We at the Council analyzed the impact of a European Union plan to charge certain carbon-intensive goods for the emissions released during their production. Though the plan is far from finalized and significant questions remain, it appears that carbon-efficient U.S. producers stand to gain under the proposal.
The European proposal known as the carbon border adjustment mechanism, or CBAM, will cover aluminum, ammonia, cement, electricity, fertilizers, hydrogen, iron and steel, organic chemicals, and plastics. Broadly, the CBAM aims to charge these materials and commodities based on the carbon generated during their production.
Imports in the covered sectors will be charged a fee comparable to the cost of emissions permits in the EU’s domestic emissions trading system. The fee will be based on the emissions directly released by a good’s manufacturer during production as well as the emissions associated with generating electricity used by the manufacturer.
The details around measurement procedures, reporting requirements, and verification processes are still being worked out, and the scale of administrative costs to importers remains unclear. In addition, the policy must clear more hurdles before it becomes law; it has been proposed by the European Commission and adopted with changes by the Parliament and is currently in the European trilogue process between the Commission, Parliament, and Council.
Upon the policy’s introduction, the EU will begin to phase out allowances that let some European companies emit for free up to a certain level rather than be required to purchase permits under its emissions trading system. As a result, domestic and foreign producers should bear the same carbon price for their emissions under the new policy.
To illustrate the impact on U.S. producers that export covered goods to the EU and explore how carbon-efficient U.S. manufacturers may stand to benefit, we made some calculations. We looked at the volume of trade captured by the CBAM, the emissions that will be priced, and the costs per ton for covered emissions. For a sense of scale, we compared U.S. exports to the EU with Chinese exports to the EU. China and the U.S. are the two largest sources of imports to the European market and U.S.- and Chinese-made goods are in direct competition for market share.
The proposed CBAM is likely to touch only a segment of U.S. exports into EU countries. About $21 billion, or 9%, of the $225 billion in total U.S. exports to the EU in 2020 fell into the categories of materials and commodities directly covered under the proposal. For comparison, China exported nearly double the value of CBAM-covered goods, or $39 billion, out of the $430 billion in total goods China sent to the EU that year. The following table offers a breakdown of these exports for both countries:
Next, we estimated the carbon emissions embodied in U.S. and Chinese exports to the EU of materials and commodities directly covered under the policy, using Organization for Economic Cooperation and Development data for 2018, the most recent year available.
We know this data to be an overestimate; emissions data from the OECD uses highly aggregated sectoral data, which captures covered goods in categories shared by many goods that the CBAM will not cover. For example, the data bundle together covered goods like plastic or steel with non-covered products like rubber and copper. The data also estimate all emissions generated during manufacture–including emissions associated with the manufacture of other inputs–not just those emissions that will be measured and priced by the CBAM.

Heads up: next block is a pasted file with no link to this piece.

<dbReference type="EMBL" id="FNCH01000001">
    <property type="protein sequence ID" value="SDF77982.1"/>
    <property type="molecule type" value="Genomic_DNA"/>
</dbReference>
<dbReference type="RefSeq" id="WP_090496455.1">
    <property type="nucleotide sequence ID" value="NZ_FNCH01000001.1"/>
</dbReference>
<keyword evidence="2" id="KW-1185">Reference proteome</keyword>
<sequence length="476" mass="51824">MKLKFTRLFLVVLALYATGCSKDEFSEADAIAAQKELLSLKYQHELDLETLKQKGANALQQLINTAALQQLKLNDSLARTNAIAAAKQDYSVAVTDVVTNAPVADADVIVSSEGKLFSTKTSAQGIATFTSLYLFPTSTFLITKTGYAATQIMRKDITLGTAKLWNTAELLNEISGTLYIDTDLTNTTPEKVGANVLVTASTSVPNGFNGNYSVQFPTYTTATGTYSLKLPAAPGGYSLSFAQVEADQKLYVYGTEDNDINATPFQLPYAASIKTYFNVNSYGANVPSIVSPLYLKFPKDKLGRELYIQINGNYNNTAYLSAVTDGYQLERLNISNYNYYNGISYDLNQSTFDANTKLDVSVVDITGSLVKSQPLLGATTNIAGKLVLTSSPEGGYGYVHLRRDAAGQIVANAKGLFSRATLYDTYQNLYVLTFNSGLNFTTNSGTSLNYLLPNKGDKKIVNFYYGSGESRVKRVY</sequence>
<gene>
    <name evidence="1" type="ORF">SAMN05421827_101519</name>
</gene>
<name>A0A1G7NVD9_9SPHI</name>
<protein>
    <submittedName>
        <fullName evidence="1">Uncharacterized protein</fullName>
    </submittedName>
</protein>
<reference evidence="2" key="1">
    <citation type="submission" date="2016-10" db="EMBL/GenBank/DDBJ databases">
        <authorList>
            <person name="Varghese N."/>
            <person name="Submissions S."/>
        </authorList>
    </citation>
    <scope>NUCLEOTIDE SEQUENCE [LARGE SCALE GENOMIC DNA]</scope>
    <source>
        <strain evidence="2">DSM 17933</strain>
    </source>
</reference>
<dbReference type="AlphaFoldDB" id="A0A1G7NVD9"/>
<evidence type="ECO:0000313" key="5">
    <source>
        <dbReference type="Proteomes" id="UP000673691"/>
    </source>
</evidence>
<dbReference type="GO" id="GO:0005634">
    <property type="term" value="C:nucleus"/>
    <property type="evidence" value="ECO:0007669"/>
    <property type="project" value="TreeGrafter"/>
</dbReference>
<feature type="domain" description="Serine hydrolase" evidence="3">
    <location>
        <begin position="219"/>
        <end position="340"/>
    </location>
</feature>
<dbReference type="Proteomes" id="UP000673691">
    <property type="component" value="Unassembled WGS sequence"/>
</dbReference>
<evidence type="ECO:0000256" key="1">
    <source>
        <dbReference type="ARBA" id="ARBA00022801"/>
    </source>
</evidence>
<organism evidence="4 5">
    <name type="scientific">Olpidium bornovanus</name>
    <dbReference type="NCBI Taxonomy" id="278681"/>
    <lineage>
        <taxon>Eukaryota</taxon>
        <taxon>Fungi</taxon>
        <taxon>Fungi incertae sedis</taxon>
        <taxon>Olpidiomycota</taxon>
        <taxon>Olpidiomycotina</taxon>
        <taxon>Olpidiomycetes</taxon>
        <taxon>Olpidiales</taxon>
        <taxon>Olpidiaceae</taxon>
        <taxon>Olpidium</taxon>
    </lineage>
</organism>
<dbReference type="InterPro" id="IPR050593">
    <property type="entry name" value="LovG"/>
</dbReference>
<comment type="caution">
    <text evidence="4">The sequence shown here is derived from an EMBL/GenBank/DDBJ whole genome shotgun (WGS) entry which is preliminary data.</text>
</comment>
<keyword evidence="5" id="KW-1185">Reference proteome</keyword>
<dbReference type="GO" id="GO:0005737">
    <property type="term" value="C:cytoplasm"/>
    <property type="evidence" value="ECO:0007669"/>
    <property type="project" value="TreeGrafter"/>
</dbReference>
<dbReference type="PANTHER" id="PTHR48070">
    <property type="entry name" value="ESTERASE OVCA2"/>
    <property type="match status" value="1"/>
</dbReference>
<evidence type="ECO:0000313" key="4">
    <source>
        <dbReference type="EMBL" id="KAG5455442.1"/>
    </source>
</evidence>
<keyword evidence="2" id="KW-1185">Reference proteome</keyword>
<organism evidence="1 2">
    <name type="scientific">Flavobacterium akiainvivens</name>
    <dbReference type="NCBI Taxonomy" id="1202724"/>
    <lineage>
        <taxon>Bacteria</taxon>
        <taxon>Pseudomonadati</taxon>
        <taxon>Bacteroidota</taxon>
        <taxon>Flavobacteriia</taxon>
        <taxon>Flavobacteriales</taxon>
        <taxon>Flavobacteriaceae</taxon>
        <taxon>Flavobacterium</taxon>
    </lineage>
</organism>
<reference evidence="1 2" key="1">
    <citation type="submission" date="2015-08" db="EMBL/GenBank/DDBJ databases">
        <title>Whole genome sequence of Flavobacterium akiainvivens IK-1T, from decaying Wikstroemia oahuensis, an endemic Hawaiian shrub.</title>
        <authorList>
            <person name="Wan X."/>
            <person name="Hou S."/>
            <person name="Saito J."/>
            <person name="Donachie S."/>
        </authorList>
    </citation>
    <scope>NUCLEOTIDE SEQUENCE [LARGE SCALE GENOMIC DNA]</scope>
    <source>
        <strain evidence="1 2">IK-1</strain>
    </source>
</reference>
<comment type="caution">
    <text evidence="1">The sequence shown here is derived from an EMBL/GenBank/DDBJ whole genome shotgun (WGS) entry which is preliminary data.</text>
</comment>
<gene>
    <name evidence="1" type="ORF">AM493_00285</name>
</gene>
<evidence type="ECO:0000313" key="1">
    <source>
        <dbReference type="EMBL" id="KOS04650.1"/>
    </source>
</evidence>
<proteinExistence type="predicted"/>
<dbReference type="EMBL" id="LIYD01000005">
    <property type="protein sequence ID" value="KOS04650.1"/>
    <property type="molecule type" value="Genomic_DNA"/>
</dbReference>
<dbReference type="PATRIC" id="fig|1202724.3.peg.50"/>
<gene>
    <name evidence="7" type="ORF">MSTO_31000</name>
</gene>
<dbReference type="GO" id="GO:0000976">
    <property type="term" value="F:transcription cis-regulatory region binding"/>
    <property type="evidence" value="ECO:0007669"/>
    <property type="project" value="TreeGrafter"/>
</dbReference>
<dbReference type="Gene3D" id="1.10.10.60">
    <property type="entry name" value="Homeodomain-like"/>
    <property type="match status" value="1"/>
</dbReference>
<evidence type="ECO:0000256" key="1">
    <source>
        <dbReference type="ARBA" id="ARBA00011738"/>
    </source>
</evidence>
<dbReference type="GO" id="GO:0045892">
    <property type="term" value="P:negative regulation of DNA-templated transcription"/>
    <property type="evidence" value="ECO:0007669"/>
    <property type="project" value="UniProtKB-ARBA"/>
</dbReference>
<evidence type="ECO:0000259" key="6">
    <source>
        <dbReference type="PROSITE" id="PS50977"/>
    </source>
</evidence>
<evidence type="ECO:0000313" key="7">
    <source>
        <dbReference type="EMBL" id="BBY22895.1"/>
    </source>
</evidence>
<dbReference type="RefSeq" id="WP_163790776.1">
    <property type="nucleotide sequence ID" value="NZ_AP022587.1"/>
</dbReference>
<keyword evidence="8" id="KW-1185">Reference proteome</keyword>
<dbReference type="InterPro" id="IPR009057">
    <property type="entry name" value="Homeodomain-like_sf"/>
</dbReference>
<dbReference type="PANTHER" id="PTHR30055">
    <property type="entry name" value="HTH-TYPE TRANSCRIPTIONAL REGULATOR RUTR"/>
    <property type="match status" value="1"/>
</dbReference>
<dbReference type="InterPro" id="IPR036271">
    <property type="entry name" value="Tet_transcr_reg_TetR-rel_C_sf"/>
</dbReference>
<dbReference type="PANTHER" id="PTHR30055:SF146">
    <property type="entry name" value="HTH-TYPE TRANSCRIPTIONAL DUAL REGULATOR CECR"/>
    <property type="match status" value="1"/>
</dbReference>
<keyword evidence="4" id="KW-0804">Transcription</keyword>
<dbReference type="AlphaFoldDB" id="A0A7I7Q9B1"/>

As the table below shows, emissions released during the production of goods in sectors that capture CBAM-covered trade totaled around 14.2 million metric tons for the U.S. and 67.8 million metric tons for China.
Charges under the CBAM will be linked to the emissions pricing in the EU’s emissions trading system. Those prices have been in the $85 range and are expected to rise in the near term. Applying an expected CBAM charge of $100/ton of carbon emissions to this upper-bound emissions estimate of 14.2 million metric tons, we arrive at a total charge on all U.S. imports likely to be covered under the policy of $1.4 billion. For Chinese imports, the total charge would be nearly five times higher at $6.8 billion.
The impact on Chinese goods will be much higher than on U.S. goods. China’s CBAM fee is not only many times higher than the U.S. fee, but China also exports about twice as much in potentially covered goods.
Our calculated total CBAM charge, which we know to be a considerable but illustrative overestimate, would be equal to 6.9% of the $21 billion in U.S. exports to the EU captured by the CBAM as currently proposed. For Chinese exports to the EU, we estimate the CBAM charge to be nearly 20% of the $39 billion in traded goods. Compared against total exports to the EU, these estimated CBAM charges would represent only 0.6% of overall U.S.-EU exports while adding up to 1.6% of all Chinese exports to Europe. The overall charges will be distributed unevenly: higher for more carbon-intensive goods within the basket of exports and lower for low-carbon products. This is a broad and imprecise estimate that is useful for painting a picture of the policy’s scale and how it should benefit cleaner firms.
Because U.S. producers emit significantly less carbon to produce American exports than China—and compared to global averages across all of the materials and commodities covered by the CBAM—the charges for U.S. exports to the EU should be much lower than our competitors. In effect, the policy will allow U.S. producers to leverage their carbon advantage and enjoy a competitive advantage against dirtier firms in the EU marketplace, even with a new carbon charge.